Reading and the Menardian Paradox in 3 Nephi

In the Old World Jesus taught, “Blessed are they which do hunger and thirst after righteousness: for they shall be filled” (Matthew 5:6), yet in the New World he says, “Blessed are all they who do hunger and thirst after righteousness, for they shall be filled with the Holy Ghost” (3 Nephi 12:6). Attention, understandably, has been given to the differences, large and small, between the Sermon on the Mount as recounted in the New Testament and the similar sermon given in the New World. At times, we note slight shifts in emphasis (here in the New World, for example, Jesus makes this promise to “all”), more complete understandings (we are filled specifically with the influence of the Holy Ghost), and so on. And these differences raise compelling questions about the possibility that plain and precious truths were lost in translation in the Bible but are restored again in the Book of Mormon. The differences might also suggest the importance of a shifting context that moves Jesus to vary his speech. One wonders if one version is more authoritative than the other. But there is an additional question the two accounts of Christ’s sermon raise. What do readers make of the fact that in most cases the wording is exactly coincident? What might that signify? For example, Jesus tells his listeners in the Old World that “blessed are the merciful: for they shall obtain mercy” (Matthew 5:7). He tells his audience in the New World, “Blessed are the merciful, for they shall obtain mercy” (3 Nephi 12: 7). The punctuational differences aside, are we to assume a meaning that is precisely coincident in both contexts? Might the same language spoken in different places and in different moments in time necessarily shift, even if only slightly, in meaning? What are we to make of the facts that both statements in standard King James English are not the original language spoken in either case and that the two original languages are dramatically different? What ultimately does the occasional overlap and coincidence with the Bible in the Book of Mormon ask of readers exactly?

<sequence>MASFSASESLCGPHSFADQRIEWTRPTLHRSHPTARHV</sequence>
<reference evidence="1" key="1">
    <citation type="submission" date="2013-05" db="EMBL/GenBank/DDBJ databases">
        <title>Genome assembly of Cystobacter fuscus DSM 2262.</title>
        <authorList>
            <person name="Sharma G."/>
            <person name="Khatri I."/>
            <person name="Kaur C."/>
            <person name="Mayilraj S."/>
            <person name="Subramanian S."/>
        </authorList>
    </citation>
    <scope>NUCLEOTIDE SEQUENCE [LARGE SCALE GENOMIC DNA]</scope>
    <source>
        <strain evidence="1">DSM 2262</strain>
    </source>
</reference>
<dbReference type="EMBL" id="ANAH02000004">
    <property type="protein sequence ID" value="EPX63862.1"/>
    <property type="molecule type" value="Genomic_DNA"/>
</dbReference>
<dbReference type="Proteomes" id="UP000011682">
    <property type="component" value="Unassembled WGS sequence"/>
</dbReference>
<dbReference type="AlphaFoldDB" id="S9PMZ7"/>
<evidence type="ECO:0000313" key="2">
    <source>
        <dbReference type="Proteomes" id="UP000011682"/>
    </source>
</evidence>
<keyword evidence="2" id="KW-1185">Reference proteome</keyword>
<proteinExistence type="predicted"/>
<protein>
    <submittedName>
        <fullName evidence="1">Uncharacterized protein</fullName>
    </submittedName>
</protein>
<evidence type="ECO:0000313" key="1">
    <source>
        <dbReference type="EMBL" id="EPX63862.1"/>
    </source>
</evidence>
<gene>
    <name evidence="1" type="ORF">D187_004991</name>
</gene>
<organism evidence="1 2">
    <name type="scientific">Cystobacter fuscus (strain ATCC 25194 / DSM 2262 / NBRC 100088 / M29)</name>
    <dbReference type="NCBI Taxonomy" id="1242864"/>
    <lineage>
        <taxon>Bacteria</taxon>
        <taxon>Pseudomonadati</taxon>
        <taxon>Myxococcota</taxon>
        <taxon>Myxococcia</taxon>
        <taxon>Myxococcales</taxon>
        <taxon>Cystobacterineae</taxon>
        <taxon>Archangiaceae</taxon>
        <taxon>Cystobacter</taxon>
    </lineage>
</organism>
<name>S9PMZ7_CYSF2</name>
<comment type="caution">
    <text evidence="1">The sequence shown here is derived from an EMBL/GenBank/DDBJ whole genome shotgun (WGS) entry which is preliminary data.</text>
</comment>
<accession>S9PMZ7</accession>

Here I focus on the repetition of the Sermon on the Mount in 3 Nephi in order to offer a literary and theological reflection on the Book of Mormon itself. My question concerns not the content of the sermon so much as the moral stakes of reading scripture, and especially of reading Mormon scripture, which I take to be scripture that places special emphasis on its own weaknesses, textuality, and constructedness. Taking as my companion Jorge Luis Borges, I argue that these features (which exercise both the Book of Mormon’s defenders and its attackers) are necessary to the theological meaning of the text rather than difficulties that need to be explained. I suggest they highlight an essential meaning of the act of reading scripture germane to a theology of continuing revelation.

Pierre Menard and scripture

The great Argentine author Jorge Luis Borges wrote what may be his most famous story, “Pierre Menard, Author of the Quixote,” in 1939 to restore an understanding of the central paradox of what it means to read. The story is a mock scholarly article about a fictional early twentieth-century French writer by the name of Pierre Menard.1 Lost among Menard’s many accomplishments, claims the fictional scholar, are fragments of an attempt to write Don Quixote, the novel already written by the great seventeenth-century Spanish author, Miguel de Cervantes. The narrator clarifies that this was not an attempt to put the character of Don Quixote in contemporary garb, like some modern adaptation of Romeo and Juliet set in Los Angeles. Adaptations merely “produce the plebeian pleasure of anachronism or (what is worse) to enthrall us with the elementary idea that all epochs are the same or are different.”2 Instead, Menard’s project was to do something quite different—something seemingly impossible.